With over 100 players taken to the world cup and five different coaches, Nigeria’s world cup story is one that holds lots of talking points and crucial learning curves.
The most recent appearance of the Super Eagles at the greatest football Mundial ended in the second round at the 2014 world cup held in Brazil, coached by a local and a former Nigeria international – the late Stephen Keshi became only the second local coach to lead the Super Eagles to a world cup.
Ahmed Musa celebrating one of his goals against Argentina (Getty)
Grouped alongside Argentina for the fourth time in the preliminary rounds, Iran and Bosnia, a team captained by Joseph Yobo struggled to qualify after amassing four points from a 1 -0 defeat of Bosnia. A nervy draw against Iran and feisty 3-2 loss to Argentina.
The Super Eagles gave a spirited fight in the round of 16 eventually losing 2-0 to France after losing star midfielder Ogenyi Onazi to injury during the game.
The 2010 world cup was one to forget, the precedence was very inspiring; being the first world cup to be hosted on African soil in South Africa.
Swede coach Lars Lagerback was employed to replaced home-based coach late Shuaibu Amodu, to give much needed world cup experience and inspiration.
Lars Lagerback led the Super Eagles in 2010 (Getty)
Grouped alongside Argentina, Greece and South Korea, the hopes of a continent could be adjudged to rest on the shoulders of the Super Eagles- a burden Ghana bore before they were ousted painfully in the quarter finals on penalties. Injury to midfield talisman Mikel Obi days to the tournament would go on to represent a bad omen for the Eagles.
Yakubu Ayegbeni’s famous open goal miss that defined the 2010 world cup (Getty)
The only image I remember of the Super Eagles at the 2010 world cup was of Sani Kaita getting sent off after kicking a Greek player in an eventual defeat by Greece, Oh! Yak missed a sitter against Korea!
Once again, the late Shuaibu Amodu had been deemed incapable of leading Nigeria to the world cup, and for the first time, a home based technical adviser led the team to the tourney.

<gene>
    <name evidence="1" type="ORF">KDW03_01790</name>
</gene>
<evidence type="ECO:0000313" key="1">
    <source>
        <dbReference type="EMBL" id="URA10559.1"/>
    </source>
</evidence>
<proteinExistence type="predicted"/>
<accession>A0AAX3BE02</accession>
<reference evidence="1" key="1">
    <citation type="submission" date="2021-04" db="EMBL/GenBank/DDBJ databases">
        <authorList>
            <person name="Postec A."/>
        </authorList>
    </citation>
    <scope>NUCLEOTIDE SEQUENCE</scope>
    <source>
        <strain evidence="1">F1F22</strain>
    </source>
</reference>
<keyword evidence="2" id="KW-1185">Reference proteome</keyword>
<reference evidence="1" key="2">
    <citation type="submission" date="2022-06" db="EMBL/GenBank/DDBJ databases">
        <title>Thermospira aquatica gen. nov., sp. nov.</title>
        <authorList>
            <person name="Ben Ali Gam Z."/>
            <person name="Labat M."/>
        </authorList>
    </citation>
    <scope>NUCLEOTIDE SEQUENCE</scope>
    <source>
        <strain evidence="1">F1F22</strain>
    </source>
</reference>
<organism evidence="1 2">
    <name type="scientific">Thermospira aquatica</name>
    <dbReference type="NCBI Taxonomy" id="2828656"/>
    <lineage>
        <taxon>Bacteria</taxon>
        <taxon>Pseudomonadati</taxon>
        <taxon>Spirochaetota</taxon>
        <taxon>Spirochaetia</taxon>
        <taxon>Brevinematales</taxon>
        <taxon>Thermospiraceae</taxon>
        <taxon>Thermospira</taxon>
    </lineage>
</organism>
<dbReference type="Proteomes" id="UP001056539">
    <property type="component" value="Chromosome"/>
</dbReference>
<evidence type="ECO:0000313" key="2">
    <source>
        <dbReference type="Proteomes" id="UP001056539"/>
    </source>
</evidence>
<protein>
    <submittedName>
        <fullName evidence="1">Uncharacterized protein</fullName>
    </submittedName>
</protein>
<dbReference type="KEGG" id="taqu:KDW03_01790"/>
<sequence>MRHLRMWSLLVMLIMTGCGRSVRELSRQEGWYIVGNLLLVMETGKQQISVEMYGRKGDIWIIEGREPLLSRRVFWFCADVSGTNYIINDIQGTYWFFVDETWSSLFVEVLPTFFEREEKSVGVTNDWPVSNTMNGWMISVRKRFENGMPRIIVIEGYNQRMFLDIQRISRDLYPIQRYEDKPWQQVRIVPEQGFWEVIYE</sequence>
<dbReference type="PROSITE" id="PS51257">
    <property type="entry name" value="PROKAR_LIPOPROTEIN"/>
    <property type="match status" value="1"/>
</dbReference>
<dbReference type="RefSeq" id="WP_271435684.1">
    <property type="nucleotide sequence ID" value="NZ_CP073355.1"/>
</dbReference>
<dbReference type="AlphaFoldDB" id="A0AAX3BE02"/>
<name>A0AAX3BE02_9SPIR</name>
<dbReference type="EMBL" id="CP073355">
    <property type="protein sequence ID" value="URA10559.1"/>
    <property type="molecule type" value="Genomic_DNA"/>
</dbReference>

A dejected Taribo West after the match between Sweden and Nigeria
The 2002 world cup was spearheaded by Adegboye Onigbinde, mustering a pitiful showing (elimination from the group stage) but unravelling the likes of record cap holder Joseph Yobo and Vincent Enyeama.
Player fracas and indiscipline among senior members like Sunday Oliseh had set tone for a poor campaign, one in which the Super Eagles faced football powerhouses; England, Sweden and Argentina (First of the 3 consecutive group stage face off against the Argentines)
The 98’ world cup was of course the most hyped in the country. Nigeria boasting one of the deadliest squads in the world; the core of the team being gold medallists from the 96’ Olympics.
Raul of Spain beats Taribo West of Nigeria during the World Cup 1998 (Getty)
However, as always, talents can only get you so far. The team led by Serb Bora Milutinovic possessed youngsters like legendary Nwankwo Kanu and Austin ‘Jay Jay’ Okocha.
Completing a remarkable 3-2 comeback against Spain with a volley from midfield stalwart Sunday Oliseh, Nigeria qualified for the round of 16 after a hard-fought victory over Bulgaria and a defeat to Paraguay.
Sunday Oliseh jubilates after he scored the winning goal against Spain (Getty)
Hopes were high, the last seemed inevitable after Nigeria was drawn to face Denmark. Two goals from Super Sub Abel Sand condemned Nigeria to another round of 16 exit.
With the team coming off a solid preparation like the 94’ world cup, its onus on the team to deliver a spectacle.
The 90’s marked the golden era of Nigerian football, the arrays of great talent on display however created a downward slope when plotted against its returns from the world cup.
Rasheed Yekini iconic celebration for his goal against Bulgaria at FIFA World Cup 1994 (Getty)
The 1994 world cup was Nigeria’s first appearance at a world cup, the team led by self-acclaimed Dutch-gerian, Clemens Westerhof who achieved history by guiding Nigeria to the sole continental ticket ahead of Algeria and Cote D’ivoire.
The Super Eagles captained by Stepehen Keshi – already in his twilight possessed an extraordinary squad with the likes of record goal scorer Rashidi Yekini, Emmanuel Ammuneke, Daniel Amokachi, Finidi Goerge and a young Okocha. Nigeria also created history by topping its group with victories over Bulgaria (an excellent 3 -0 win remembered for the iconic celebration by Yekini) and Greece. A sole defeat to Argentina meant the Green Eagles finished with 6 points.
The Green Eagles qualified topping their group in ’94
Nigeria produced an exhilarating display of football matching its opponent’s skill for skill and boasting superior physicality, voted as the second most entertaining team behind eventual winners Brazil, the team introduced itself on the grand stage to the world.
Personally, that has to go down has the best world cup performance from Nigeria, the 2 – 1 loss to finalist Italy led by legendary coach Arrigo Sacchi resonates the gap between tactics and game management between African teams and the rest of the world during the 90s.